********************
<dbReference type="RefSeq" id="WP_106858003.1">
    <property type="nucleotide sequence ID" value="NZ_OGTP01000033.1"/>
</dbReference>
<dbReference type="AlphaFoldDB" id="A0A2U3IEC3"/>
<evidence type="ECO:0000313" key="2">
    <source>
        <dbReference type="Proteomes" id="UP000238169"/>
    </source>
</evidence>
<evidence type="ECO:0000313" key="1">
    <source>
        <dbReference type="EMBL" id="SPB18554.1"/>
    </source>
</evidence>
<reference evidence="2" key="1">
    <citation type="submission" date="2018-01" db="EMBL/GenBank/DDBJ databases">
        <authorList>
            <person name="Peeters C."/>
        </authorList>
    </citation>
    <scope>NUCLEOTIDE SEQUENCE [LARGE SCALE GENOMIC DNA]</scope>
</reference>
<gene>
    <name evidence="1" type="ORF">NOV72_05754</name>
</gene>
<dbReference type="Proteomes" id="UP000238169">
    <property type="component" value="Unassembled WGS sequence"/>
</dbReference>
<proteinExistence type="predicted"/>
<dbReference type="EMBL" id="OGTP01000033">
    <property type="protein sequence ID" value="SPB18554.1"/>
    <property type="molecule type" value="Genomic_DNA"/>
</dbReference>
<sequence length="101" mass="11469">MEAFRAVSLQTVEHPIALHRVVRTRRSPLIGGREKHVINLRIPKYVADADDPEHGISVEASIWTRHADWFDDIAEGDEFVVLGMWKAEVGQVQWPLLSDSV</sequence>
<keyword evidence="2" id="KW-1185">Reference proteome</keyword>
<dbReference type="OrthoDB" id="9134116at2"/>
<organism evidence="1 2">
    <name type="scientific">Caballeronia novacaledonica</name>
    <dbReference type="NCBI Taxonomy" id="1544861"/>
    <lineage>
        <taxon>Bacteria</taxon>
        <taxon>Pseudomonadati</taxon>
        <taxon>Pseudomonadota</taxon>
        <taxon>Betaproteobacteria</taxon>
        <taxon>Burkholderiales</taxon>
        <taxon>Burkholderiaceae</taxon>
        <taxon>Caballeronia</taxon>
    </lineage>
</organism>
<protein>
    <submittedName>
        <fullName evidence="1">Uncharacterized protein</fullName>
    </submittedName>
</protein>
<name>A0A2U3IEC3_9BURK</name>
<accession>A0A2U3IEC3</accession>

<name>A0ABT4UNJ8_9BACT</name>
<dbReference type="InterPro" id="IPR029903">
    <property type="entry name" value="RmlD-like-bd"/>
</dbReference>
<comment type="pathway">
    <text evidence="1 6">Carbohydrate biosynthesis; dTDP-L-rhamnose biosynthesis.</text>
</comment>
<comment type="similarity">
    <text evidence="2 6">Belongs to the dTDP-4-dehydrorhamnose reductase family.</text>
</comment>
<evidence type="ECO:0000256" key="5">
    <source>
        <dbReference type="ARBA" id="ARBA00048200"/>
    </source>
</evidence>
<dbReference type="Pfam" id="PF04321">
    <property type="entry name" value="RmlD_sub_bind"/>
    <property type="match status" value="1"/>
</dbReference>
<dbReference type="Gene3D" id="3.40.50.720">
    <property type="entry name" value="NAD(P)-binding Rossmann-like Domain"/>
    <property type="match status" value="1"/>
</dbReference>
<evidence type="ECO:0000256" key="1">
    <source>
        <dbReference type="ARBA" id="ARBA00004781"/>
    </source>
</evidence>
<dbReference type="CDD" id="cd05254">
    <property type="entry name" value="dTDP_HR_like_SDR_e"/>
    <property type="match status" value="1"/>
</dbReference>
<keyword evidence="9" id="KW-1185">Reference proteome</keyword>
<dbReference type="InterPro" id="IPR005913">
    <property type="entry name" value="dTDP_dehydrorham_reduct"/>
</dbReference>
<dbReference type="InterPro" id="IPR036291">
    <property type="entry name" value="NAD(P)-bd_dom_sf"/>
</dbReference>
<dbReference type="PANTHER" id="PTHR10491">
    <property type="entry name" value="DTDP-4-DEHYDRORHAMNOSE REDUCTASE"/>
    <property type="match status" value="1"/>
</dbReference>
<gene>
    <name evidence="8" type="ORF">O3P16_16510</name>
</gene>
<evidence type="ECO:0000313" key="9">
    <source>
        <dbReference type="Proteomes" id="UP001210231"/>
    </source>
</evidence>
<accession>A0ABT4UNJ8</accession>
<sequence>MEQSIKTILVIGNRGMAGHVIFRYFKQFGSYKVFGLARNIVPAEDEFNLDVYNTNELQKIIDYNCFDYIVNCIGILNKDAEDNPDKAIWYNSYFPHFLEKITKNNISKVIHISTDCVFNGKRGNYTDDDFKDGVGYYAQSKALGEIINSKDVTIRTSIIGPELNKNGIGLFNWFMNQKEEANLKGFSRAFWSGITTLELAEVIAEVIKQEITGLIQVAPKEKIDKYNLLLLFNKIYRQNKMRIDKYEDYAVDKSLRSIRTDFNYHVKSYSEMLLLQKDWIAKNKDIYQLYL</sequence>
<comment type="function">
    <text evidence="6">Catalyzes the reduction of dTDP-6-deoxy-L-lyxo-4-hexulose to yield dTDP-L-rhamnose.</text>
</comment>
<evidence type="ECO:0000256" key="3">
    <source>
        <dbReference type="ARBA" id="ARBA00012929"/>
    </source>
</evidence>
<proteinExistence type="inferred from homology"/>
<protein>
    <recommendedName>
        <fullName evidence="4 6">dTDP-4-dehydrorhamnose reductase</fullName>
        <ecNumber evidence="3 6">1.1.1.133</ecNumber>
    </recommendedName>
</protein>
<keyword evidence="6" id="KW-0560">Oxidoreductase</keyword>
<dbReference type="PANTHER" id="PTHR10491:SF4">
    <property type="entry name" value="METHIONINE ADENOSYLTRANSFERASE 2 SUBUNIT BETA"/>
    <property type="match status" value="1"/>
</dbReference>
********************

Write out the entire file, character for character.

<dbReference type="RefSeq" id="WP_106858003.1">
    <property type="nucleotide sequence ID" value="NZ_OGTP01000033.1"/>
</dbReference>
<dbReference type="AlphaFoldDB" id="A0A2U3IEC3"/>
<evidence type="ECO:0000313" key="2">
    <source>
        <dbReference type="Proteomes" id="UP000238169"/>
    </source>
</evidence>
<evidence type="ECO:0000313" key="1">
    <source>
        <dbReference type="EMBL" id="SPB18554.1"/>
    </source>
</evidence>
<reference evidence="2" key="1">
    <citation type="submission" date="2018-01" db="EMBL/GenBank/DDBJ databases">
        <authorList>
            <person name="Peeters C."/>
        </authorList>
    </citation>
    <scope>NUCLEOTIDE SEQUENCE [LARGE SCALE GENOMIC DNA]</scope>
</reference>
<gene>
    <name evidence="1" type="ORF">NOV72_05754</name>
</gene>
<dbReference type="Proteomes" id="UP000238169">
    <property type="component" value="Unassembled WGS sequence"/>
</dbReference>
<proteinExistence type="predicted"/>
<dbReference type="EMBL" id="OGTP01000033">
    <property type="protein sequence ID" value="SPB18554.1"/>
    <property type="molecule type" value="Genomic_DNA"/>
</dbReference>
<sequence length="101" mass="11469">MEAFRAVSLQTVEHPIALHRVVRTRRSPLIGGREKHVINLRIPKYVADADDPEHGISVEASIWTRHADWFDDIAEGDEFVVLGMWKAEVGQVQWPLLSDSV</sequence>
<keyword evidence="2" id="KW-1185">Reference proteome</keyword>
<dbReference type="OrthoDB" id="9134116at2"/>
<organism evidence="1 2">
    <name type="scientific">Caballeronia novacaledonica</name>
    <dbReference type="NCBI Taxonomy" id="1544861"/>
    <lineage>
        <taxon>Bacteria</taxon>
        <taxon>Pseudomonadati</taxon>
        <taxon>Pseudomonadota</taxon>
        <taxon>Betaproteobacteria</taxon>
        <taxon>Burkholderiales</taxon>
        <taxon>Burkholderiaceae</taxon>
        <taxon>Caballeronia</taxon>
    </lineage>
</organism>
<protein>
    <submittedName>
        <fullName evidence="1">Uncharacterized protein</fullName>
    </submittedName>
</protein>
<name>A0A2U3IEC3_9BURK</name>
<accession>A0A2U3IEC3</accession>

<name>A0ABT4UNJ8_9BACT</name>
<dbReference type="InterPro" id="IPR029903">
    <property type="entry name" value="RmlD-like-bd"/>
</dbReference>
<comment type="pathway">
    <text evidence="1 6">Carbohydrate biosynthesis; dTDP-L-rhamnose biosynthesis.</text>
</comment>
<comment type="similarity">
    <text evidence="2 6">Belongs to the dTDP-4-dehydrorhamnose reductase family.</text>
</comment>
<evidence type="ECO:0000256" key="5">
    <source>
        <dbReference type="ARBA" id="ARBA00048200"/>
    </source>
</evidence>
<dbReference type="Pfam" id="PF04321">
    <property type="entry name" value="RmlD_sub_bind"/>
    <property type="match status" value="1"/>
</dbReference>
<dbReference type="Gene3D" id="3.40.50.720">
    <property type="entry name" value="NAD(P)-binding Rossmann-like Domain"/>
    <property type="match status" value="1"/>
</dbReference>
<evidence type="ECO:0000256" key="1">
    <source>
        <dbReference type="ARBA" id="ARBA00004781"/>
    </source>
</evidence>
<dbReference type="CDD" id="cd05254">
    <property type="entry name" value="dTDP_HR_like_SDR_e"/>
    <property type="match status" value="1"/>
</dbReference>
<keyword evidence="9" id="KW-1185">Reference proteome</keyword>
<dbReference type="InterPro" id="IPR005913">
    <property type="entry name" value="dTDP_dehydrorham_reduct"/>
</dbReference>
<dbReference type="InterPro" id="IPR036291">
    <property type="entry name" value="NAD(P)-bd_dom_sf"/>
</dbReference>
<dbReference type="PANTHER" id="PTHR10491">
    <property type="entry name" value="DTDP-4-DEHYDRORHAMNOSE REDUCTASE"/>
    <property type="match status" value="1"/>
</dbReference>
<gene>
    <name evidence="8" type="ORF">O3P16_16510</name>
</gene>
<evidence type="ECO:0000313" key="9">
    <source>
        <dbReference type="Proteomes" id="UP001210231"/>
    </source>
</evidence>
<accession>A0ABT4UNJ8</accession>
<sequence>MEQSIKTILVIGNRGMAGHVIFRYFKQFGSYKVFGLARNIVPAEDEFNLDVYNTNELQKIIDYNCFDYIVNCIGILNKDAEDNPDKAIWYNSYFPHFLEKITKNNISKVIHISTDCVFNGKRGNYTDDDFKDGVGYYAQSKALGEIINSKDVTIRTSIIGPELNKNGIGLFNWFMNQKEEANLKGFSRAFWSGITTLELAEVIAEVIKQEITGLIQVAPKEKIDKYNLLLLFNKIYRQNKMRIDKYEDYAVDKSLRSIRTDFNYHVKSYSEMLLLQKDWIAKNKDIYQLYL</sequence>
<comment type="function">
    <text evidence="6">Catalyzes the reduction of dTDP-6-deoxy-L-lyxo-4-hexulose to yield dTDP-L-rhamnose.</text>
</comment>
<evidence type="ECO:0000256" key="3">
    <source>
        <dbReference type="ARBA" id="ARBA00012929"/>
    </source>
</evidence>
<proteinExistence type="inferred from homology"/>
<protein>
    <recommendedName>
        <fullName evidence="4 6">dTDP-4-dehydrorhamnose reductase</fullName>
        <ecNumber evidence="3 6">1.1.1.133</ecNumber>
    </recommendedName>
</protein>
<keyword evidence="6" id="KW-0560">Oxidoreductase</keyword>
<dbReference type="PANTHER" id="PTHR10491:SF4">
    <property type="entry name" value="METHIONINE ADENOSYLTRANSFERASE 2 SUBUNIT BETA"/>
    <property type="match status" value="1"/>
</dbReference>